Kinda sounds like the start of a bar joke doesn’t it?  Three kings, seven Prime Ministers and one God.

But I digress.  Here we are on the even of election day and I can’t recall an election like it. But remember this: whichever Prime Minister Australia wakes up to on Sunday morning, whatever the seismic shifts in politics in the Western democracies recently, they ain’t nothin’ compared with the turmoil experienced by Daniel.

In the third year of the reign of Jehoiakim king of Judah, Nebuchadnezzar king of Babylon came to Jerusalem and besieged it. 2 And the Lord delivered Jehoiakim king of Judah into his hand, along with some of the articles from the temple of God. These he carried off to the temple of his god in Babylonia[a] and put in the treasure house of his god.

3 Then the king ordered Ashpenaz, chief of his court officials, to bring into the king’s service some of the Israelites from the royal family and the nobility— 4 young men without any physical defect, handsome, showing aptitude for every kind of learning, well informed, quick to understand, and qualified to serve in the king’s palace. He was to teach them the language and literature of the Babylonians.  (Daniel 1:1-4)

There’s political, social, religious and geographical change right there.

And that’s not the end of it.  At the conclusion of this one chapter we read:

21 And Daniel remained there until the first year of King Cyrus.

So, Daniel goes from the court of King Jehoiakim in Jerusalem who is ostensibly a worshipper of YAHWEH, to the court of King Nebuchadnezzar, 700 miles away in Babylon, who is a worshipper of Marduk; to finally, at the end of his life, the court of King Cyrus, a Persian king who had a pluralistic view of religion, and who sent the Jews back to Jerusalem.

So, Daniel experiences three different kings and three different empires.  It puts our six Prime Ministers (well, five, since we had one twice) since 2007 in the shade.  And who knows, by Sunday that could be seven!

What are we as God’s people to make of it all?  If there is one thing I have noticed this past decade is that for a decidedly secular country, the language of politics has become religious, whether that is ostensibly in the terminologies used, or subtly in the outcomes desired.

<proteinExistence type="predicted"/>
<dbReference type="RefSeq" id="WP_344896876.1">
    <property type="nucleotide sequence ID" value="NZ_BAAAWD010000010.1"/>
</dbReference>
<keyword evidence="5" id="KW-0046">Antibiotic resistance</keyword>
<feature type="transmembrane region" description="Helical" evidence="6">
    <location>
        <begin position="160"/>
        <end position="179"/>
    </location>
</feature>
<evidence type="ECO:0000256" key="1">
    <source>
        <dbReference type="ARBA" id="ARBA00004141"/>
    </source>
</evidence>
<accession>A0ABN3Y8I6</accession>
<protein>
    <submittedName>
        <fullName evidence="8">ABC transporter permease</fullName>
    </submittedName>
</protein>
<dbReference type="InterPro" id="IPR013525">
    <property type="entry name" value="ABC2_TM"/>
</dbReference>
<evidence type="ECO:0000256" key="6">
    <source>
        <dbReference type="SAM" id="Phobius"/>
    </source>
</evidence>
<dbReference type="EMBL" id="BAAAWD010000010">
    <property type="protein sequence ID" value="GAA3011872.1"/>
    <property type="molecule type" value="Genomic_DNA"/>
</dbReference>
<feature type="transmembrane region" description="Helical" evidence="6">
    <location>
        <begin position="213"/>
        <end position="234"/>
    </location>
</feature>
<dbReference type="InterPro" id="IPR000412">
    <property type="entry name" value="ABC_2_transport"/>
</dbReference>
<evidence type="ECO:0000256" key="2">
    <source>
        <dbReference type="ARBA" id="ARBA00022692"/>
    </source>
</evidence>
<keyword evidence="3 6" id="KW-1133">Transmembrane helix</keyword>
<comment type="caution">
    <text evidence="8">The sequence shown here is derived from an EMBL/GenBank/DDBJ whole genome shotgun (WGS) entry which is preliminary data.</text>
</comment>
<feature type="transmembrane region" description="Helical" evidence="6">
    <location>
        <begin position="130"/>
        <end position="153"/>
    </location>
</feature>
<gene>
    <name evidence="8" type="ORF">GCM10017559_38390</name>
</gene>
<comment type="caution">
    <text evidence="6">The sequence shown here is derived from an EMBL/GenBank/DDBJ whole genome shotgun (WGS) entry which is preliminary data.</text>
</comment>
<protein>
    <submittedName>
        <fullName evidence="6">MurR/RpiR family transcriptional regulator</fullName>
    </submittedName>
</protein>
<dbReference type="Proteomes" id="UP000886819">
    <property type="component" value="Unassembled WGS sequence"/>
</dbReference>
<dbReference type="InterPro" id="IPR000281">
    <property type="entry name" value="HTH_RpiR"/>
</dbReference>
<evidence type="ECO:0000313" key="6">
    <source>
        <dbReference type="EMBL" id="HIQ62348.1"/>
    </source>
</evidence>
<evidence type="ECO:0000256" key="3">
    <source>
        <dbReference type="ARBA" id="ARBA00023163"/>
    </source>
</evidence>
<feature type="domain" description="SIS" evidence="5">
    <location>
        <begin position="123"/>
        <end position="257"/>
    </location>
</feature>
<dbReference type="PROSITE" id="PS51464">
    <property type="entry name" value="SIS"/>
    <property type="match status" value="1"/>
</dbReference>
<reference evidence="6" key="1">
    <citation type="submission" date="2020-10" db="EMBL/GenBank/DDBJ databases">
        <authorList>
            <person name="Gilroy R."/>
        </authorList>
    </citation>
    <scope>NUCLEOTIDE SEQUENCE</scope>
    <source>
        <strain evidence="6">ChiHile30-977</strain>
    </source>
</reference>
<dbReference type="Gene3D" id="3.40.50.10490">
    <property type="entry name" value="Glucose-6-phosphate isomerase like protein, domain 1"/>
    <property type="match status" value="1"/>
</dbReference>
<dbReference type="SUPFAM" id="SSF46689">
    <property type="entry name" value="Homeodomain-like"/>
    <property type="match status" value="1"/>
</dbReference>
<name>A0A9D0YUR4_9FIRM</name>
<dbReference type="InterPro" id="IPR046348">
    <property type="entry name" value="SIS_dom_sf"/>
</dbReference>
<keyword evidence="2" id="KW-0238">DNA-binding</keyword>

Here’s the big picture issue, and we get it from Daniel chapter one also:  There’s another King over it all. Just when we thought that Nebuchadnezzar had proven he was the great king, by placing the temple treasures in the house of his gods, we are reminded by verse two:

2 And the Lord delivered Jehoiakim king of Judah into his hand, along with some of the articles from the temple of God.

The Lord does all of this.  Nebuchadnezzar thinks he is in control.  The Lord has other plans.  And note too that the Lord allows both his people AND his worship to be eclipsed.  Many Christians are worried about what religious rights will be eroded in the coming decades, and I for one think they will, but if God actually allowed this in Daniel’s day, for his purposes, then why not in our day, also for his purposes?

But that’s not all. When it comes to Daniel drawing a line in the sand and refusing to give up his identity as God’s person – undefiled and set apart – look what happens:

8 But Daniel resolved not to defile himself with the royal food and wine, and he asked the chief official for permission not to defile himself this way. 9 Now God had caused the official to show favor and compassion to Daniel.

Once again God is in control.  He is sovereign.  The official doesn’t feel that God is causing his change of heart towards Daniel, but the text is clear.  God does what only he can do – change hearts.

And finally, in the midst of all of the seismic change God is sovereign in equipping his people for the task of cultural negotiation in the new landscape of pagan Babylon. Despite the Babylonian king’s desire to change them, God is equipping Daniel and his three famous friends, Shadrach, Meshach and Abednego to change him:

17 To these four young men God gave knowledge and understanding of all kinds of literature and learning. And Daniel could understand visions and dreams of all kinds.

One thing is for certain, in these changing times the need to lean on the God of the Bible who is revealed as sovereign over all, is a comfort and an encouragement.

So tomorrow, as you vote, remember Three Kings, Seven Prime Ministers, and One God.